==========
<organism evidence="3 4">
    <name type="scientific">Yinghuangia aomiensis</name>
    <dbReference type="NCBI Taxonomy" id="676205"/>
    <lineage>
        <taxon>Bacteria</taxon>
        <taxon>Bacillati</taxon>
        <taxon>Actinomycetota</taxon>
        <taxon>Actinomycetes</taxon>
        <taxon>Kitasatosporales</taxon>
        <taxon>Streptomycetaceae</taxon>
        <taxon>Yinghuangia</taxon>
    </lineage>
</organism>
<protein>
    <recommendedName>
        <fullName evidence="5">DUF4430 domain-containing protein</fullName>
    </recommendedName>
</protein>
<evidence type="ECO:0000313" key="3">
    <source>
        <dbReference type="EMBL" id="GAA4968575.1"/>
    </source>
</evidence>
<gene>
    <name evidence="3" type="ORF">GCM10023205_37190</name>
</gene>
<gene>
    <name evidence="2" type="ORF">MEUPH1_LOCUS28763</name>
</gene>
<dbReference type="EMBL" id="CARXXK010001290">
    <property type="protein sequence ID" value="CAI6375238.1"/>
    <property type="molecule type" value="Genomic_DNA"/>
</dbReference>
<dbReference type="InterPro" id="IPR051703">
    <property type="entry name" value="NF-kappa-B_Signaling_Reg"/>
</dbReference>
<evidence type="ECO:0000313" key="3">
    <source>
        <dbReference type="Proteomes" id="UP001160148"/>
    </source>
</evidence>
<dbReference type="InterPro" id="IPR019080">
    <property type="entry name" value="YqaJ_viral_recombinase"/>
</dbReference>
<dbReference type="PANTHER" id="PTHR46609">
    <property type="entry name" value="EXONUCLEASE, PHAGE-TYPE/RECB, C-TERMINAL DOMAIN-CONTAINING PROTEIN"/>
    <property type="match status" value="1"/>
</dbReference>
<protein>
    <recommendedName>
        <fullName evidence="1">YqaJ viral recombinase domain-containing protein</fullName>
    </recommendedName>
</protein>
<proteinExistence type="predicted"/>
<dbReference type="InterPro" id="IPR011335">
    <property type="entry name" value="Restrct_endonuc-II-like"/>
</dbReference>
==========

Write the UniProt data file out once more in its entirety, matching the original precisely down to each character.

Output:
<organism evidence="3 4">
    <name type="scientific">Yinghuangia aomiensis</name>
    <dbReference type="NCBI Taxonomy" id="676205"/>
    <lineage>
        <taxon>Bacteria</taxon>
        <taxon>Bacillati</taxon>
        <taxon>Actinomycetota</taxon>
        <taxon>Actinomycetes</taxon>
        <taxon>Kitasatosporales</taxon>
        <taxon>Streptomycetaceae</taxon>
        <taxon>Yinghuangia</taxon>
    </lineage>
</organism>
<protein>
    <recommendedName>
        <fullName evidence="5">DUF4430 domain-containing protein</fullName>
    </recommendedName>
</protein>
<evidence type="ECO:0000313" key="3">
    <source>
        <dbReference type="EMBL" id="GAA4968575.1"/>
    </source>
</evidence>
<gene>
    <name evidence="3" type="ORF">GCM10023205_37190</name>
</gene>
<gene>
    <name evidence="2" type="ORF">MEUPH1_LOCUS28763</name>
</gene>
<dbReference type="EMBL" id="CARXXK010001290">
    <property type="protein sequence ID" value="CAI6375238.1"/>
    <property type="molecule type" value="Genomic_DNA"/>
</dbReference>
<dbReference type="InterPro" id="IPR051703">
    <property type="entry name" value="NF-kappa-B_Signaling_Reg"/>
</dbReference>
<evidence type="ECO:0000313" key="3">
    <source>
        <dbReference type="Proteomes" id="UP001160148"/>
    </source>
</evidence>
<dbReference type="InterPro" id="IPR019080">
    <property type="entry name" value="YqaJ_viral_recombinase"/>
</dbReference>
<dbReference type="PANTHER" id="PTHR46609">
    <property type="entry name" value="EXONUCLEASE, PHAGE-TYPE/RECB, C-TERMINAL DOMAIN-CONTAINING PROTEIN"/>
    <property type="match status" value="1"/>
</dbReference>
<protein>
    <recommendedName>
        <fullName evidence="1">YqaJ viral recombinase domain-containing protein</fullName>
    </recommendedName>
</protein>
<proteinExistence type="predicted"/>
<dbReference type="InterPro" id="IPR011335">
    <property type="entry name" value="Restrct_endonuc-II-like"/>
</dbReference>